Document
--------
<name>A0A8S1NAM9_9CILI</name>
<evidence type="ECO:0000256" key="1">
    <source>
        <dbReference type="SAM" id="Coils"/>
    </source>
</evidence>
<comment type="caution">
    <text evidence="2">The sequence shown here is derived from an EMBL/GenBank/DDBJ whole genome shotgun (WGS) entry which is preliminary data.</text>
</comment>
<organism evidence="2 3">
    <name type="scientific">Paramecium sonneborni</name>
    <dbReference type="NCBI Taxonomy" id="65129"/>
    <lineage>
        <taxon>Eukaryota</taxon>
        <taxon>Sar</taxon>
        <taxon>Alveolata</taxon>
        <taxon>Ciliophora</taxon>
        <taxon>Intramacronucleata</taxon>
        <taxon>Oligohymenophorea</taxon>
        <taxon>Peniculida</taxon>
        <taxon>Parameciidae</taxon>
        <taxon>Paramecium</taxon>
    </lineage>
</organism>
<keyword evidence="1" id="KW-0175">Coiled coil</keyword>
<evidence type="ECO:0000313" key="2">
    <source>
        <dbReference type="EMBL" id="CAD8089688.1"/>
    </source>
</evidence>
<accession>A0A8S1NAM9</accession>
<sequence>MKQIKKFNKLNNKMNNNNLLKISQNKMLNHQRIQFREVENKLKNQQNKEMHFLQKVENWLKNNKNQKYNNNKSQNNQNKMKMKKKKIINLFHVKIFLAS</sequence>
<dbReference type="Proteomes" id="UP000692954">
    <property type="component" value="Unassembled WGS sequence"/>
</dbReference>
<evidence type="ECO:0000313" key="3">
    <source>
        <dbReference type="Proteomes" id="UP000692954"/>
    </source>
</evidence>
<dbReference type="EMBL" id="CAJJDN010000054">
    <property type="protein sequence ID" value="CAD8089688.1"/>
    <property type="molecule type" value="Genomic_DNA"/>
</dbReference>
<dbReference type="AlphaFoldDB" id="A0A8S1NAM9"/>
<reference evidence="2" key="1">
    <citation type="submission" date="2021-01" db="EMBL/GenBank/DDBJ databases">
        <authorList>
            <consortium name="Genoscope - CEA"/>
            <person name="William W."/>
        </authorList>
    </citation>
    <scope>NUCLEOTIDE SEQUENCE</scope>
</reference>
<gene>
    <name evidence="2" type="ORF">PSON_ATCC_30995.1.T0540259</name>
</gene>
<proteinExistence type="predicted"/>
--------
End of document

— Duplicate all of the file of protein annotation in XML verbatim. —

<name>A0A8S1NAM9_9CILI</name>
<evidence type="ECO:0000256" key="1">
    <source>
        <dbReference type="SAM" id="Coils"/>
    </source>
</evidence>
<comment type="caution">
    <text evidence="2">The sequence shown here is derived from an EMBL/GenBank/DDBJ whole genome shotgun (WGS) entry which is preliminary data.</text>
</comment>
<organism evidence="2 3">
    <name type="scientific">Paramecium sonneborni</name>
    <dbReference type="NCBI Taxonomy" id="65129"/>
    <lineage>
        <taxon>Eukaryota</taxon>
        <taxon>Sar</taxon>
        <taxon>Alveolata</taxon>
        <taxon>Ciliophora</taxon>
        <taxon>Intramacronucleata</taxon>
        <taxon>Oligohymenophorea</taxon>
        <taxon>Peniculida</taxon>
        <taxon>Parameciidae</taxon>
        <taxon>Paramecium</taxon>
    </lineage>
</organism>
<keyword evidence="1" id="KW-0175">Coiled coil</keyword>
<evidence type="ECO:0000313" key="2">
    <source>
        <dbReference type="EMBL" id="CAD8089688.1"/>
    </source>
</evidence>
<accession>A0A8S1NAM9</accession>
<sequence>MKQIKKFNKLNNKMNNNNLLKISQNKMLNHQRIQFREVENKLKNQQNKEMHFLQKVENWLKNNKNQKYNNNKSQNNQNKMKMKKKKIINLFHVKIFLAS</sequence>
<dbReference type="Proteomes" id="UP000692954">
    <property type="component" value="Unassembled WGS sequence"/>
</dbReference>
<evidence type="ECO:0000313" key="3">
    <source>
        <dbReference type="Proteomes" id="UP000692954"/>
    </source>
</evidence>
<dbReference type="EMBL" id="CAJJDN010000054">
    <property type="protein sequence ID" value="CAD8089688.1"/>
    <property type="molecule type" value="Genomic_DNA"/>
</dbReference>
<dbReference type="AlphaFoldDB" id="A0A8S1NAM9"/>
<reference evidence="2" key="1">
    <citation type="submission" date="2021-01" db="EMBL/GenBank/DDBJ databases">
        <authorList>
            <consortium name="Genoscope - CEA"/>
            <person name="William W."/>
        </authorList>
    </citation>
    <scope>NUCLEOTIDE SEQUENCE</scope>
</reference>
<gene>
    <name evidence="2" type="ORF">PSON_ATCC_30995.1.T0540259</name>
</gene>
<proteinExistence type="predicted"/>